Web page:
General News

The Strange Tale of a Pedophile in the U.S. Justice Department

By (about the author)     Permalink       (Page 1 of 2 pages)
Related Topic(s): ; , Add Tags Add to My Group(s)

View Ratings | Rate It

opednews.com Headlined to H3 9/30/10

Cross Posted at Legal Schnauzer

The U.S. Department of Justice generated plenty of strange stories during the George W. Bush years. But one of the strangest involved John David "Roy" Atchison, an assistant U.S. attorney in Pensacola, Florida, who committed suicide after being caught in a pedophilia sting in Detroit.

Atchison's sad story has many connections to Birmingham and Alabama. And it raises this question: How did a guy with a shaky work record and a history of run-ins with the law get hired by the world's supposedly foremost crime-fighting organization? Did Atchison attain his lofty position because he had connections to powerful figures in the Alabama legal world?

Investigative journalist Margie Burns examines these questions, and much more, in a series of posts about the Atchison case at her blog, margieburns.com.

Burns begins with the actions that turned Atchison into a national figure in fall 2007:

This is not the story of a man who engaged in pedophilia for years or decades before being caught. It is the story of a man whipsawed by the strain of living up to a high-achieving family rooted in Birmingham, Ala., whose high-functioning connections assisted him for years in developing a career for which he turned out not to be suited. On Sept. 16, 2007, Assistant U.S. Attorney John David Roy Atchison, serving as a federal prosecutor in the Northern District of Florida, was arrested on credible charges of basically pedophilia. Atchison committed suicide in federal prison Oct. 5.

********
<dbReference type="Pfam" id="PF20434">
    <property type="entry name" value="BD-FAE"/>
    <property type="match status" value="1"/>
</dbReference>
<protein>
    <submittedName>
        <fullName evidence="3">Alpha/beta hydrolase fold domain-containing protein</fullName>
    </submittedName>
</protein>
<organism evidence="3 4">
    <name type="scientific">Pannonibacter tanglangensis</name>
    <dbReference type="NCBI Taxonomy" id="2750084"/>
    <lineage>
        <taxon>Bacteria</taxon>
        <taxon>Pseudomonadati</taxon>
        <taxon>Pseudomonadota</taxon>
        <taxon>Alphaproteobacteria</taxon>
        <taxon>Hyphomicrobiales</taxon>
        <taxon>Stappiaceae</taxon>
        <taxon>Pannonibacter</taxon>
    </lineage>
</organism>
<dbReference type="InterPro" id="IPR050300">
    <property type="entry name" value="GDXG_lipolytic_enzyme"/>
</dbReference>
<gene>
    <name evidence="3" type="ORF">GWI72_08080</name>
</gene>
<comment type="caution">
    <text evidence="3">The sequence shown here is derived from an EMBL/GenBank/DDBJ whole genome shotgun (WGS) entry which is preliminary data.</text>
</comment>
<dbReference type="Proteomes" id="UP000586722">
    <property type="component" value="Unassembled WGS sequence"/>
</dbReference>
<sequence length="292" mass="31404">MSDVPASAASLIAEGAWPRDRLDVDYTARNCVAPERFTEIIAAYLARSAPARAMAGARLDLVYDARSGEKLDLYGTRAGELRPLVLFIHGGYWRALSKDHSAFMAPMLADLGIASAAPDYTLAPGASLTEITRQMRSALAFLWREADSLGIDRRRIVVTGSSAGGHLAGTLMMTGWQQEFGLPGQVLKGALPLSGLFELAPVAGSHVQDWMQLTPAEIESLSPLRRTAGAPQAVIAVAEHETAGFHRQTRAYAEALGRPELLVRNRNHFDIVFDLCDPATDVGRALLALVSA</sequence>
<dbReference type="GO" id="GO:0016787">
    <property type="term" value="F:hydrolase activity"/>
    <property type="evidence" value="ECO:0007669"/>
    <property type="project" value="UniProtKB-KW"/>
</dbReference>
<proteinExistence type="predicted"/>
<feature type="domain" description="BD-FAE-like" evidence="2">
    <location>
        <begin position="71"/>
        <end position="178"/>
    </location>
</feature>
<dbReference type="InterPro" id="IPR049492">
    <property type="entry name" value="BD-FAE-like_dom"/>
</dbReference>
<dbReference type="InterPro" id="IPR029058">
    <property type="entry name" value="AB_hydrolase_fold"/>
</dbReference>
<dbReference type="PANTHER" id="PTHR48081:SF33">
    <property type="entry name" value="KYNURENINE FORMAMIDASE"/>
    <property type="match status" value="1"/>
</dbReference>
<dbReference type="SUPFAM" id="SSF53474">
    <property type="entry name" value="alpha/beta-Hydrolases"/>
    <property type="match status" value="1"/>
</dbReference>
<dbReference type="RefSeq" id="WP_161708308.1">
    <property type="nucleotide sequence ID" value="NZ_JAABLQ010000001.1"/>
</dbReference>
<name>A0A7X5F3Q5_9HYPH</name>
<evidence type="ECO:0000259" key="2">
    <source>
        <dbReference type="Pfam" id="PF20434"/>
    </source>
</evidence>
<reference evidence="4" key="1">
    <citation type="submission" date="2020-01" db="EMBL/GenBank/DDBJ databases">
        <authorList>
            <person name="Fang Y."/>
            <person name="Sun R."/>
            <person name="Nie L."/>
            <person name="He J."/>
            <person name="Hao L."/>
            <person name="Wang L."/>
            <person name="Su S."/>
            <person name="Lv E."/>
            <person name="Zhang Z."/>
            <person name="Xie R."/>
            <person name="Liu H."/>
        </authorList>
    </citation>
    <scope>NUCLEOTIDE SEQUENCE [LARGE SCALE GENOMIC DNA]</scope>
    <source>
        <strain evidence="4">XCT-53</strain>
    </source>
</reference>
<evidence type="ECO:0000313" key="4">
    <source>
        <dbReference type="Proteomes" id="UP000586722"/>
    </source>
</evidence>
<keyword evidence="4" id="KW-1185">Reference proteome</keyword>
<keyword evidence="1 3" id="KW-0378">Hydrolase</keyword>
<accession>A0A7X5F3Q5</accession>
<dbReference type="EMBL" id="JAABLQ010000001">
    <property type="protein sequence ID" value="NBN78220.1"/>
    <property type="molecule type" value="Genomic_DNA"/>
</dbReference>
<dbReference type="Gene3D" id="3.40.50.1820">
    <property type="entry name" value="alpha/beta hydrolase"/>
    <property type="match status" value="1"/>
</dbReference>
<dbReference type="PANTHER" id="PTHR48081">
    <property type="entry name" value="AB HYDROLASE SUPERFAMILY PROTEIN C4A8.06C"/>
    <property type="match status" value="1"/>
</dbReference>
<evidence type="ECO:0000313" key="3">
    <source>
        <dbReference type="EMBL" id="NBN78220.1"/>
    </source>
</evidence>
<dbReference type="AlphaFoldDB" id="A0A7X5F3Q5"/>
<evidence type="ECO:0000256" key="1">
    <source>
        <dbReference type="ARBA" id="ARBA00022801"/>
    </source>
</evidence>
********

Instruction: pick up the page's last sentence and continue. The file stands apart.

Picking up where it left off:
A dead pedophile might not sound like a tragedy. But Atchison was thought to be participating in a pedophile ring, and his death removed a useful informant from law enforcement resources. The question of how he was enabled to kill himself rather than being preserved for justice is one of the loose ends left hanging in his case.


Burns shows that Atchison's colleagues in the Northern District of Florida apparently were clueless about his suspicious behavior in the workplace:

When Atchison was arrested, his personal laptops--two, one being used by his wife--were confiscated, along with his workplace desktop and removable flash drives. Setting aside the criminal acts under investigation, this is multiple computer drives to keep an eye on, just with a view to general security and privacy, and carrying laptops to and from the office is potentially a security breach. . . .

The obvious question here is whether AUSAs are allowed to have personal "business on the side,' conducted from the office. Officially federal policy prohibits moonlighting while on the job, for any federal employee and particularly for federal prosecutors.